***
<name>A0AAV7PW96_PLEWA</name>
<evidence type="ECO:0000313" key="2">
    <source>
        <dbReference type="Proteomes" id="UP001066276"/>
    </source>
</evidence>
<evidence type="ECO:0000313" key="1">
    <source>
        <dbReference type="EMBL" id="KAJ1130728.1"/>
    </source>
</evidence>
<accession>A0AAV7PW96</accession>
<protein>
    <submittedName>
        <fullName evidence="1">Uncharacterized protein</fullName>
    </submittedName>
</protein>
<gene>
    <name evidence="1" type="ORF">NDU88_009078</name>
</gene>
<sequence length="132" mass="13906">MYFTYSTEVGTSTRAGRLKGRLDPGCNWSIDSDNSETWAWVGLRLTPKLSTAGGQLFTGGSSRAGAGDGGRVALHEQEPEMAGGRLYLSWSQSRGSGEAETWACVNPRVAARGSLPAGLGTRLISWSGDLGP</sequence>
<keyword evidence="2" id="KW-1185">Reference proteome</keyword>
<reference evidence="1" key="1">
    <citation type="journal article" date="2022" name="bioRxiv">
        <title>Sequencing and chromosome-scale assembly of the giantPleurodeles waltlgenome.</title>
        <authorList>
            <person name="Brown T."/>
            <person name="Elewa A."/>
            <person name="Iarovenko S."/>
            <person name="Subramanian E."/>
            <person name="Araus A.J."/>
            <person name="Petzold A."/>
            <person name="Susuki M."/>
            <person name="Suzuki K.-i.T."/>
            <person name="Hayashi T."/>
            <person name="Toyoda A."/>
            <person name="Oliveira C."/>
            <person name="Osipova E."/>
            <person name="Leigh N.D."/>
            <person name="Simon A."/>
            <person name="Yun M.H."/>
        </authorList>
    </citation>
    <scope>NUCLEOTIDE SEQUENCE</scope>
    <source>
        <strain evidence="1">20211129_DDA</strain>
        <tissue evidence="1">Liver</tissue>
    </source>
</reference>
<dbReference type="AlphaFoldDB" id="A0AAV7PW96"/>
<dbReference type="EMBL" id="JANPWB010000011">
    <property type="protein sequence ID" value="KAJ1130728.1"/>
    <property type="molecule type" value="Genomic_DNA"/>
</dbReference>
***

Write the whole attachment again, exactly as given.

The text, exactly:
<name>A0AAV7PW96_PLEWA</name>
<evidence type="ECO:0000313" key="2">
    <source>
        <dbReference type="Proteomes" id="UP001066276"/>
    </source>
</evidence>
<evidence type="ECO:0000313" key="1">
    <source>
        <dbReference type="EMBL" id="KAJ1130728.1"/>
    </source>
</evidence>
<accession>A0AAV7PW96</accession>
<protein>
    <submittedName>
        <fullName evidence="1">Uncharacterized protein</fullName>
    </submittedName>
</protein>
<gene>
    <name evidence="1" type="ORF">NDU88_009078</name>
</gene>
<sequence length="132" mass="13906">MYFTYSTEVGTSTRAGRLKGRLDPGCNWSIDSDNSETWAWVGLRLTPKLSTAGGQLFTGGSSRAGAGDGGRVALHEQEPEMAGGRLYLSWSQSRGSGEAETWACVNPRVAARGSLPAGLGTRLISWSGDLGP</sequence>
<keyword evidence="2" id="KW-1185">Reference proteome</keyword>
<reference evidence="1" key="1">
    <citation type="journal article" date="2022" name="bioRxiv">
        <title>Sequencing and chromosome-scale assembly of the giantPleurodeles waltlgenome.</title>
        <authorList>
            <person name="Brown T."/>
            <person name="Elewa A."/>
            <person name="Iarovenko S."/>
            <person name="Subramanian E."/>
            <person name="Araus A.J."/>
            <person name="Petzold A."/>
            <person name="Susuki M."/>
            <person name="Suzuki K.-i.T."/>
            <person name="Hayashi T."/>
            <person name="Toyoda A."/>
            <person name="Oliveira C."/>
            <person name="Osipova E."/>
            <person name="Leigh N.D."/>
            <person name="Simon A."/>
            <person name="Yun M.H."/>
        </authorList>
    </citation>
    <scope>NUCLEOTIDE SEQUENCE</scope>
    <source>
        <strain evidence="1">20211129_DDA</strain>
        <tissue evidence="1">Liver</tissue>
    </source>
</reference>
<dbReference type="AlphaFoldDB" id="A0AAV7PW96"/>
<dbReference type="EMBL" id="JANPWB010000011">
    <property type="protein sequence ID" value="KAJ1130728.1"/>
    <property type="molecule type" value="Genomic_DNA"/>
</dbReference>